Be An Empowered Mesothelioma Clinical Trial Participant
Mesothelioma Help has reported countless times on the importance of mesothelioma clinical trials. While entering a clinical trial can bring an opportunity to receive a potentially life-saving treatment for some mesothelioma patients, it can be a daunting undertaking. Understanding your role, your rights, and the next steps is important to empower you to get the most out of this critical step in your mesothelioma journey.
Find out what Lisa Barrett wrote about mesothelioma clinical trials earlier this month in “Nurse’s Corner.”
The National Institutes of Health states that clinical trials are at the heart of all medical advances. Before any treatments are approved by the U.S. Food and Drug Administration, they must pass strict, rigorous tests and prove successful in a specific population of patients. However, while most mesothelioma patients understand that finding that breakthrough treatment that could mean a longer life and a better quality of life requires trials, and some failures, participating in a clinical trial is not top of their list.
According to a December 2017 report from PBS News Hour, less than five percent of the approximately 1.7 million Americans with cancer have participated in a clinical trial. Clinical trials bring treatments to patients that researchers have spent years developing, yet without enough patients, some of these mesothelioma treatments may never make it out of the lab.
Many patients cite fear and uncertainty, often driven by a lack of knowledge of the clinical trial process, for their reason for not participating. However, patients who elect to sign up for a trial often have an optimistic outlook for their cancer. They may feel they are doing the most they can to receive the best available treatment. It is this feeling of empowerment that helps keep patients coming to trials.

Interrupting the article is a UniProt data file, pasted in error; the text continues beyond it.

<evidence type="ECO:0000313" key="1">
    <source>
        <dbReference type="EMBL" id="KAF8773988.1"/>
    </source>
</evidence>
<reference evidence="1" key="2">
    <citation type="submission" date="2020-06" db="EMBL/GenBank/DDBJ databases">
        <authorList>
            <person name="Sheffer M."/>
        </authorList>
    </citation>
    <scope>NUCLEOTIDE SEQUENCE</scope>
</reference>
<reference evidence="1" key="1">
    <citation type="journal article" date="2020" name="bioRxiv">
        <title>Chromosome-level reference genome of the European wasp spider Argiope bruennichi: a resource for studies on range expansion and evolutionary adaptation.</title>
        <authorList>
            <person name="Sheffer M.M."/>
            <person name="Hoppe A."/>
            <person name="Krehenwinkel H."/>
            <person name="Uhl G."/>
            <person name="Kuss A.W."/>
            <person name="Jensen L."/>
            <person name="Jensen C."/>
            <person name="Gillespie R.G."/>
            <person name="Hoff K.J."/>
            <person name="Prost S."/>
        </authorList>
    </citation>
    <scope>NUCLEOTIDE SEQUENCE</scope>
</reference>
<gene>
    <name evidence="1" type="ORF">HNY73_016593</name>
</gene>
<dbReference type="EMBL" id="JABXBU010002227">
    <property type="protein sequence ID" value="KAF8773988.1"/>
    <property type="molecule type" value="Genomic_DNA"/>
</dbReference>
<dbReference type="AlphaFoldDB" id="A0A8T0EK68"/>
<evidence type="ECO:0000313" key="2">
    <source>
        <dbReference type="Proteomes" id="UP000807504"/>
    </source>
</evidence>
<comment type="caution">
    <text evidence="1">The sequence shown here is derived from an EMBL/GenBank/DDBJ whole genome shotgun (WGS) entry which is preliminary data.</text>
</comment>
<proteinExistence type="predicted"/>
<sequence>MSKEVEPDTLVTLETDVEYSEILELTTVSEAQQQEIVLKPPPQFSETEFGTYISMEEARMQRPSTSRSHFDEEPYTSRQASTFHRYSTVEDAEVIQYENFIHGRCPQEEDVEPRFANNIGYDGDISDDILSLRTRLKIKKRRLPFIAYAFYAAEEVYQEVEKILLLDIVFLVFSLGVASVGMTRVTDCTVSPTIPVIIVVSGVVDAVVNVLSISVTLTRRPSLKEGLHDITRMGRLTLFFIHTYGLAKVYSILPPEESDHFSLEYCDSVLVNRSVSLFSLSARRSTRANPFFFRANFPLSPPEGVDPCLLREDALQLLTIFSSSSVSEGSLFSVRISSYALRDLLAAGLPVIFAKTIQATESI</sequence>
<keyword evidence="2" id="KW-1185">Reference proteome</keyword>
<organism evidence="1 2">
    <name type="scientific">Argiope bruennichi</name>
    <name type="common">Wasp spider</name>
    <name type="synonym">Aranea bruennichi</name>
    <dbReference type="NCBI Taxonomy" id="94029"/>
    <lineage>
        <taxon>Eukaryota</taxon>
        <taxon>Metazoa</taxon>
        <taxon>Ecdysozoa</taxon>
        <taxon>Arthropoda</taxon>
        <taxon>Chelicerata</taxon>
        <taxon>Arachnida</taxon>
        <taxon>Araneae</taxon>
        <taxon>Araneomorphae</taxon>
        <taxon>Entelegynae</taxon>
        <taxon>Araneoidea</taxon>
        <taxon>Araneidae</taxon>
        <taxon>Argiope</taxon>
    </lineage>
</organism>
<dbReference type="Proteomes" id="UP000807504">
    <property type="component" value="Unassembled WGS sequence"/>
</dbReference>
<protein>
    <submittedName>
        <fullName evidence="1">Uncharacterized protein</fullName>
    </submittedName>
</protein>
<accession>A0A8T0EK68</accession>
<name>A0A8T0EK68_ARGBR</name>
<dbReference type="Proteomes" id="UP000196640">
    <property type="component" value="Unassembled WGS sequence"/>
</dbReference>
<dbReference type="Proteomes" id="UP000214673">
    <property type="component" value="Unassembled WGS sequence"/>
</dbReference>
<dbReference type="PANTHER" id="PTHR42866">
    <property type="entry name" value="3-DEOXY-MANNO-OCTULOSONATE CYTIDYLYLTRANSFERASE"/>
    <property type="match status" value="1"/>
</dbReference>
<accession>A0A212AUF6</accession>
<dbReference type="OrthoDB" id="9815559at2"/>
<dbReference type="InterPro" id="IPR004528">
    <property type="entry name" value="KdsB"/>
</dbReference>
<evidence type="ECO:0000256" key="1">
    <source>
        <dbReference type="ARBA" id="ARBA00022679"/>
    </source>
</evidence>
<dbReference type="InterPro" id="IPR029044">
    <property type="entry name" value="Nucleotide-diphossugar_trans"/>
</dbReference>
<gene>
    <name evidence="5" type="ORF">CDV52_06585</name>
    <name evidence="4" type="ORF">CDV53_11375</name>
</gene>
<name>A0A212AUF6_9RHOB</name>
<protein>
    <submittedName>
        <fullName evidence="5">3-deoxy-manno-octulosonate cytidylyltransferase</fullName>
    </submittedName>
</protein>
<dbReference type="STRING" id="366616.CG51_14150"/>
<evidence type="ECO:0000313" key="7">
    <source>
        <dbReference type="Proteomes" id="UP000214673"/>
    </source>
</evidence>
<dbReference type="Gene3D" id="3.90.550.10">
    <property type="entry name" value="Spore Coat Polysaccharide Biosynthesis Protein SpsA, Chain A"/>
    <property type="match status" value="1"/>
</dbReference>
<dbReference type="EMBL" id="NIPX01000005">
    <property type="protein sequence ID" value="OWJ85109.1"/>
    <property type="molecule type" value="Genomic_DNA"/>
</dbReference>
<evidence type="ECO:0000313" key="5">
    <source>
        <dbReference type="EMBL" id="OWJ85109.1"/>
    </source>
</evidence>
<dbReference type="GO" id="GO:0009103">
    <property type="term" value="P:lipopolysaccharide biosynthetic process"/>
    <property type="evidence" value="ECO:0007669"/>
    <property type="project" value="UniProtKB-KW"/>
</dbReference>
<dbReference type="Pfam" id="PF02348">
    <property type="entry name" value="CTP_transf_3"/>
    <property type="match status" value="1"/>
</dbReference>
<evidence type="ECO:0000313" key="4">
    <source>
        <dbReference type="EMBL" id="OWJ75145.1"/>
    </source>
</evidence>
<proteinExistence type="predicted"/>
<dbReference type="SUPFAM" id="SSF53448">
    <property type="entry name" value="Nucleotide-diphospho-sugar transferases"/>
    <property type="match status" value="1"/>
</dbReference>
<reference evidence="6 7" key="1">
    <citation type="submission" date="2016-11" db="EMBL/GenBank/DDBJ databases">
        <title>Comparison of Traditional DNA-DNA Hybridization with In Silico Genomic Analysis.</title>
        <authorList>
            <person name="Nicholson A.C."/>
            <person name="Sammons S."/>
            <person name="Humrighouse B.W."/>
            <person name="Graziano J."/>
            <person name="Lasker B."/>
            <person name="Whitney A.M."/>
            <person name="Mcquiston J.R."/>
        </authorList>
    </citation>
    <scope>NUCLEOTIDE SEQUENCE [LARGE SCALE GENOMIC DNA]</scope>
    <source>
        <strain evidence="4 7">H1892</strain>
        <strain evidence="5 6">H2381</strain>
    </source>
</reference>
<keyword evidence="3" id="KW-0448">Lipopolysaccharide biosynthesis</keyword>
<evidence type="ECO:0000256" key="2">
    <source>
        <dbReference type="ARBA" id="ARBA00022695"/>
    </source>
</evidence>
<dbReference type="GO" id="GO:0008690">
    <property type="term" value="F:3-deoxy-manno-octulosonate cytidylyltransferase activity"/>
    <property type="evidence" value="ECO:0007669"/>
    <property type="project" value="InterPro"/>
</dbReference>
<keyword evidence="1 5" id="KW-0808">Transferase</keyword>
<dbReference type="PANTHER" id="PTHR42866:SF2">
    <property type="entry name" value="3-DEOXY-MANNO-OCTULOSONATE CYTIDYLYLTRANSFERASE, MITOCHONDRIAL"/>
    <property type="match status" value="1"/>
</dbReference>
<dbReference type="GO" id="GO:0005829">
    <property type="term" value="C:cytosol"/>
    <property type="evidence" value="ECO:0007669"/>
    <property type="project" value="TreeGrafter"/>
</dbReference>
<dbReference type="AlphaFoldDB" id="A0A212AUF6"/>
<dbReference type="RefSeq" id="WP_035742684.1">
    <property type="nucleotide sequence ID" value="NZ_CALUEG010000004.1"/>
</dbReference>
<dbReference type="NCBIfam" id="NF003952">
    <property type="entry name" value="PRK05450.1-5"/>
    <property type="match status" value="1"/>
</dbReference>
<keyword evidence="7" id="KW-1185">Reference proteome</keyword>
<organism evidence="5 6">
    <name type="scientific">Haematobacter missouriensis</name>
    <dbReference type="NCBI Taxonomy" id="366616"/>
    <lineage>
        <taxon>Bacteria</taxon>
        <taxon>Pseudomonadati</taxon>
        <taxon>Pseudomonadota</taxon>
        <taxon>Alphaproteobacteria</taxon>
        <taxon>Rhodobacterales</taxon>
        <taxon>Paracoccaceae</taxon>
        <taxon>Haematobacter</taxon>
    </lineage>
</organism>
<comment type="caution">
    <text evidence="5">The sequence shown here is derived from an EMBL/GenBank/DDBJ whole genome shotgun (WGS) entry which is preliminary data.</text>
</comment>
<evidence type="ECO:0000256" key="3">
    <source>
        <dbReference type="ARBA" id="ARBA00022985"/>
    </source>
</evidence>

“Clinical trials really should be the first consideration for patients, because they have the opportunity to get the most current, novel treatment,” said Corilynn Hughes who manages the clinical trials program for Carroll Hospital in Maryland and the larger LifeBridge Health system, in an October 2017 interview with the Carroll County Times.
Managing a disease such as mesothelioma can be overwhelming, but getting educated about trials and partnering with your physician from the start may be the key to receiving the best treatment. Let your oncologist and everyone else on your team know that you are willing to participate in a trial. Take the time to visit ClinicalTrials.gov to see if there are any clinical trials for you. In addition, understand how trials work and are regulated, and how you can join – or quit – a trial at any time.
U.S. clinical trials are closely monitored and are run according to strict guidelines. The National Institutes of Health (NIH) explains that federally funded clinical research has safeguards in place to protect the participants, including explaining to the participants:
- What will happen during a study including eligibility criteria, evaluations and all procedures to be performed;
- The possible risks, benefits, alternatives, and responsibilities of the clinical trial are explained thoroughly to patients before they agree to participate;
- That a clinical study is reviewed by an independent review board prior to the start to ensure that potential risks are clearly stated, and that the study will be closely monitored once it is underway;
- That participation is completely voluntary and at any time you are free to change your mind and decide not to participate further.
In addition, Hughes explains, regardless of the outcome of the trial, patients can return to standard cancer care. “Gone are the days where clinical trials are, ‘We’re going to withhold treatment,” Hughes said.
If you are suffering from mesothelioma, check with your physician to determine if any current studies exist for your particular case. Mesothelioma patients that participate in clinical trials not only help the medical community in general, but they can realize many benefits for their specific medical needs.
“I think the biggest takeaway for everyone to remember is that we wouldn’t have any standard treatments — whether it’s for cancer, blood pressure, diabetes, what have you — without someone participating in a clinical trial,” Hughes said. “That’s how medicine is advanced.”
Approximately 3,000 Americans are diagnosed with terminal mesothelioma each year. There is no cure for the asbestos-caused cancer.
For open mesothelioma clinical trials see ClinicalTrials.gov.
- PBS News Hour
- National Institutes of Health